Dale AJ Rose: [00:18:19] One of the things that that helped him, uh, thrive or survive is he kept growing.

So he didn’t just stay as a comic illustrator or creator there. He started to broaden, um, his, uh, palette of, of doing, uh, works of, uh, (Charles) Bukowski. He would illustrate his works, his poems, et cetera, et cetera. And was becoming known as a serious illustrator. By the late eighties, his flame had sort of flickered out and people were not interested because of things like keep on trucking.

And, and he, he became in known as, so it was all so commercial stuff, cards um, uh, this is stickers and everything. Uh, which he to this day loaves. In saying that if he wishes that he hadn’t become so famous. At such a young age. I mean, when he did the album cover for Jen chaplain, he was like 24 years old.

Uh, and so, uh, it’s, uh, it was amazing. But then, uh, it was like nobody wanted R. Crumb until the documentary came out in ’91.

Ken Best: [00:19:36] Which I remember.

Dale AJ Rose: [00:19:37] And when that came out, suddenly people were, who is this person? And then he started a whole new world of work that had to do with more fine arts, illustrations, et cetera.

Ken Best: [00:19:49] And in fact, if you look at his style, which is a almost a classical draftsman kind of approach. In reality, yes, he can caricature and a with the best of them as a cartoonist satirist, but he’s a very fine artist. And his crosshatched technique hearkens back to the Renaissance days of pen and ink.

The Cara Schiro, the dark and the light shadows. But adding color instead of just doing black and white work is kind of draws you in because you look at it and say, Hmm, that’s, yeah, that’s, that’s, you can recognize who that is.

Dale AJ Rose: [00:20:30] He has said in various articles or interviews that, um, that style came about, uh, in the days when it was legal to take a LSD.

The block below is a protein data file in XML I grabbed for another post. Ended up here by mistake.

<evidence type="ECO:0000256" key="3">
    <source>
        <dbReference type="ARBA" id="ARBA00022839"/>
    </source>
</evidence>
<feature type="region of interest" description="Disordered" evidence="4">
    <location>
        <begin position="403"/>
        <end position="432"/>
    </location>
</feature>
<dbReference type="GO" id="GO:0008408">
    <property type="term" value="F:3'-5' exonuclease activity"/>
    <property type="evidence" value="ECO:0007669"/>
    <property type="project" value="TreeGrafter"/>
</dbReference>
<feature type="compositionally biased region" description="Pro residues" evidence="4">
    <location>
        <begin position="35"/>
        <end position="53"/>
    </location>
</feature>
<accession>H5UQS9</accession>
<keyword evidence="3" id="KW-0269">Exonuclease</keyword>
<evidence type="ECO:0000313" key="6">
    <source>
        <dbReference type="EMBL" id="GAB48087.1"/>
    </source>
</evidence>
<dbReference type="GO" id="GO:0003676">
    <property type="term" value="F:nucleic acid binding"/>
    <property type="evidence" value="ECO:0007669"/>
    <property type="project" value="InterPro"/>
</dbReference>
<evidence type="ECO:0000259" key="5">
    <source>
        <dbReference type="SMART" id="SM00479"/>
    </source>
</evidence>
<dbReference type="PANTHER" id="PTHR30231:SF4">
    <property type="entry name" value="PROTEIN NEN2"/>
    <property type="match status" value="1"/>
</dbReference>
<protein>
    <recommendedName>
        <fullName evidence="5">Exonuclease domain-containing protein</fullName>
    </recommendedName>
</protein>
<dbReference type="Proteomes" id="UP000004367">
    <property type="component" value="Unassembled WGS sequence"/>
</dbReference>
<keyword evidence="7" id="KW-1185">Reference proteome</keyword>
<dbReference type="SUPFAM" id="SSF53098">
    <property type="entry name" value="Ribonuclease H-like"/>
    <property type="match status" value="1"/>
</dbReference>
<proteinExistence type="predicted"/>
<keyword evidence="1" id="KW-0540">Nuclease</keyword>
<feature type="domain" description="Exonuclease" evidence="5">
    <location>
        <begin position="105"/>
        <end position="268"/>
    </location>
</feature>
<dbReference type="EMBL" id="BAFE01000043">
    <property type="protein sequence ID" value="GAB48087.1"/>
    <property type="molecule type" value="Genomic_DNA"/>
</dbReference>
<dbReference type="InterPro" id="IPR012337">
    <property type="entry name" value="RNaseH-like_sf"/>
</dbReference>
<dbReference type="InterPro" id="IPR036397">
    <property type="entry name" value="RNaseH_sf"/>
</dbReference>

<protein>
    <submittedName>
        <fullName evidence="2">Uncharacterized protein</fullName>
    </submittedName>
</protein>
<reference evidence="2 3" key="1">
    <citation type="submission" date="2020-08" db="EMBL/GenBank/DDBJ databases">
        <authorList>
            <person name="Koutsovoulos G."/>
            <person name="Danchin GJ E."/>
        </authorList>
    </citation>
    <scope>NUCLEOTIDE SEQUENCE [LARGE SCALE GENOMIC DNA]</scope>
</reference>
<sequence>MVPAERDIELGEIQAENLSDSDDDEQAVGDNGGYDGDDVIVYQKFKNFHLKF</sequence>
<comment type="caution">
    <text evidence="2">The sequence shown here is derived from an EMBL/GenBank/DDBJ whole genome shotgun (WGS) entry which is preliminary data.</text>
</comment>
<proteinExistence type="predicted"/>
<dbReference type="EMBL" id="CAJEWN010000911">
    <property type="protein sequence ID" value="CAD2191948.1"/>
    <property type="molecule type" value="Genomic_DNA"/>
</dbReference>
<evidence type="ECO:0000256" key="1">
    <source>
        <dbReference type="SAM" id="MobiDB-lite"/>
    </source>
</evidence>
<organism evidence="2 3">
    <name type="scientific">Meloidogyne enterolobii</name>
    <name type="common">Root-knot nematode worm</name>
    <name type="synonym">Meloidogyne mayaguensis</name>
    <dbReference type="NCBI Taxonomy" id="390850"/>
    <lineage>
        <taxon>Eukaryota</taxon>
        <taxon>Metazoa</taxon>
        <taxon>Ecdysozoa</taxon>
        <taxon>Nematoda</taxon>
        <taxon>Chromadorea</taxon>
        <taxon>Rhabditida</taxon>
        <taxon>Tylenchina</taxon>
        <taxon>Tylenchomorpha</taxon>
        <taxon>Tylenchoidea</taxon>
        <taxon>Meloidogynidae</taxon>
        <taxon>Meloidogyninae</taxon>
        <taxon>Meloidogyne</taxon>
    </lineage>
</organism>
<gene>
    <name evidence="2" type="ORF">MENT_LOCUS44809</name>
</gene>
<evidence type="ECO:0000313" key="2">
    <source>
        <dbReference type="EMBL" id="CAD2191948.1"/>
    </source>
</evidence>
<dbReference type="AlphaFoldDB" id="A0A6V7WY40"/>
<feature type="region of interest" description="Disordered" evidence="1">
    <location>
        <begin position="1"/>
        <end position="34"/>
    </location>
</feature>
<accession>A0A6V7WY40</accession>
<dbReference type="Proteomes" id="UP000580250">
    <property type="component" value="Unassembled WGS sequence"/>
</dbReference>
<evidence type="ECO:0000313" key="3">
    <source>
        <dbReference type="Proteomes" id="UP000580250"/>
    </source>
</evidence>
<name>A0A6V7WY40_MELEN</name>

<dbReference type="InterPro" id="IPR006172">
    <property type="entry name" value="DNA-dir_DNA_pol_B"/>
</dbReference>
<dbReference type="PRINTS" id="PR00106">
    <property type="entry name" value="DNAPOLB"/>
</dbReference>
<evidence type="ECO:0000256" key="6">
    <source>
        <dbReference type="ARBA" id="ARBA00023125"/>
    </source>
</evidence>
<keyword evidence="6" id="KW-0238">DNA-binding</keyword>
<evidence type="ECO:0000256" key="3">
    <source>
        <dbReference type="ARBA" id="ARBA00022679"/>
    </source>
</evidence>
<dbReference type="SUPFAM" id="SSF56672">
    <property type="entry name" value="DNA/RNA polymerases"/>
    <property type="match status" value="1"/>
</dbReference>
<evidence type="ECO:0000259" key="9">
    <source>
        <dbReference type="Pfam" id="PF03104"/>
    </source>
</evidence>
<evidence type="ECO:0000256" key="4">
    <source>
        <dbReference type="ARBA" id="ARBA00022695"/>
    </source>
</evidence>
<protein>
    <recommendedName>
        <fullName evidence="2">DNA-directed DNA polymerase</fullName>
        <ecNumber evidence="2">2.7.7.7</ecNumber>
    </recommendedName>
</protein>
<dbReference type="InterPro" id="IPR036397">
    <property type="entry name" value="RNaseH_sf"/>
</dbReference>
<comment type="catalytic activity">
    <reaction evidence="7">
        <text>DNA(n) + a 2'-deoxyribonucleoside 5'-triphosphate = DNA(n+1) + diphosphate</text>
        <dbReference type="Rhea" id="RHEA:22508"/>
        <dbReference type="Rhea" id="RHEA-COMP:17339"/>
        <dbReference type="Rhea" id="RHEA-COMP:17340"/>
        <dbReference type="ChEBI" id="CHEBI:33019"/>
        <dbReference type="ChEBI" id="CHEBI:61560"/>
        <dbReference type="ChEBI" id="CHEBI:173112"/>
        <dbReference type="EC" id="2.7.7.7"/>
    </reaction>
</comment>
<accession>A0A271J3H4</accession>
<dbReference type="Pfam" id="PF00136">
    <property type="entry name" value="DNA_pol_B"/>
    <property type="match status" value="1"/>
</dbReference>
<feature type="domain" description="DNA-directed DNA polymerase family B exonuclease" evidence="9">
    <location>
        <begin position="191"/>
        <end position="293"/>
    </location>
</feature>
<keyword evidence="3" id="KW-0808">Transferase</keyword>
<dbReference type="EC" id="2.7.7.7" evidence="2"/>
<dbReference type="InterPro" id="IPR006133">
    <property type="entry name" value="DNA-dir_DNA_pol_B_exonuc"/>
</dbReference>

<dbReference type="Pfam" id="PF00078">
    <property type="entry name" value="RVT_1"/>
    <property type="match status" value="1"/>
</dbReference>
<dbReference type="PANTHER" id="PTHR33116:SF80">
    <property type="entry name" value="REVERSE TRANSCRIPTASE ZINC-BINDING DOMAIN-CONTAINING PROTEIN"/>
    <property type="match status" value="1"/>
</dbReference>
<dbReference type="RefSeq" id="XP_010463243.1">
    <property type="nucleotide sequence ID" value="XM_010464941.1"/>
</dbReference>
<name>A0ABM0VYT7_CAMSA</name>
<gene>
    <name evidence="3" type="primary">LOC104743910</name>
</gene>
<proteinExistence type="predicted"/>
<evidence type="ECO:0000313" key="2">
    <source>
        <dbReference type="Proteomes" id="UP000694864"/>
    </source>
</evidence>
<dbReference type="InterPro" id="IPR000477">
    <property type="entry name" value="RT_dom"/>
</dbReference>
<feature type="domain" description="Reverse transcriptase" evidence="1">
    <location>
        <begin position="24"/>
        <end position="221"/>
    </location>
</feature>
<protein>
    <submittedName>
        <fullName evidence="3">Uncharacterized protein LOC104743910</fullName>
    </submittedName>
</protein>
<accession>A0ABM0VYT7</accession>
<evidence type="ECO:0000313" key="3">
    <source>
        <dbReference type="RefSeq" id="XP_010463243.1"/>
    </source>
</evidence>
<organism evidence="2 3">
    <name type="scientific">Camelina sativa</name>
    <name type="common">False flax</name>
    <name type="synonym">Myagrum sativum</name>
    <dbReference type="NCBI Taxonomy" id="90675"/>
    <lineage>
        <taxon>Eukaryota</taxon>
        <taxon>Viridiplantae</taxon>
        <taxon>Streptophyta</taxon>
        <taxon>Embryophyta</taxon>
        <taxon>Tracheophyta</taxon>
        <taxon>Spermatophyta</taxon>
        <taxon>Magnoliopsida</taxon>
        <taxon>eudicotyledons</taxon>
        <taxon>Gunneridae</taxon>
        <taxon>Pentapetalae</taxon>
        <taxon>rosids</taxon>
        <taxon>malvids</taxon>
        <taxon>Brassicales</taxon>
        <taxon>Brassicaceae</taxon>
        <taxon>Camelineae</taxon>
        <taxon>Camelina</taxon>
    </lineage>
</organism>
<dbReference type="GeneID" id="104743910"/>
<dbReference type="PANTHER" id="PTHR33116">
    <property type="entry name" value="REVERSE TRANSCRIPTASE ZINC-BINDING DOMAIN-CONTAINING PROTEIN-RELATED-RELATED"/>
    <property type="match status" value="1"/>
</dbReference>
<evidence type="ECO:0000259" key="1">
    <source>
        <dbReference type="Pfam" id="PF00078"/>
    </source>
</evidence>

And after a couple of trips. His artistic style came to the forefront along with many of his iconic characters. What you’re saying about his style does have references back to some classical illustrations, and he built on it in a wonderful way that gave depth to the kind of illustrations he was doing.

Ken Best: [00:21:05] It’s always different when you see what you’ve had at your home. The way that you had it presented versus in a gallery. What, what, what? What are your thoughts having seen with Barry’s doing? Because Barry’s does a very interesting job with all of this work.

Dale AJ Rose: [00:21:22] Let’s put it this way. It’s the first I’ve seen everything on a wall, or at least the pieces that he has chosen on a wall because I can’t fit everything I have on my wall.

I’m home, so I have them stacked up. So it’s kind of joyous, kind of getting to see the pieces together like they’re a family.

Ken Best: [00:21:48] Folks have to get there because the exhibit closes on March 6th.

Julie Bartucca: [00:21:52] Very soon.

Ken Best: [00:21:52] Make a trip. In fact, I heard today someone came from Arizona to watch to see it.

Tom Breen: [00:21:58] Very nice. I don’t have a Tom’s history corner this week because I was, I was in a foreign country.

Julie Bartucca: [00:22:02] Learning about…

Tom Breen: [00:22:03] Until just now,

Julie Bartucca: [00:22:04] Far away history.

Tom Breen: [00:22:05] Until just now. I want to talk about UConn urban legends because when I was in the foreign country of Ireland, I was at Trinity college briefly not studying. I was just there on a tour and the tour guide talked about some things that are sort of urban legends about Trinity College that sounded a lot like UConn urban legends.

And I start to think that like probably. Colleges around the country and around the world, in fact, have very similar legends, like a statue or a bell or something that’s supposed to ring or make noise when a Virgin walks by and it never does. Ha ha ha. That’s not, that’s a thing. A trending. Also think at UNC, very common legend about libraries being built, but not the weight of the books being factored int.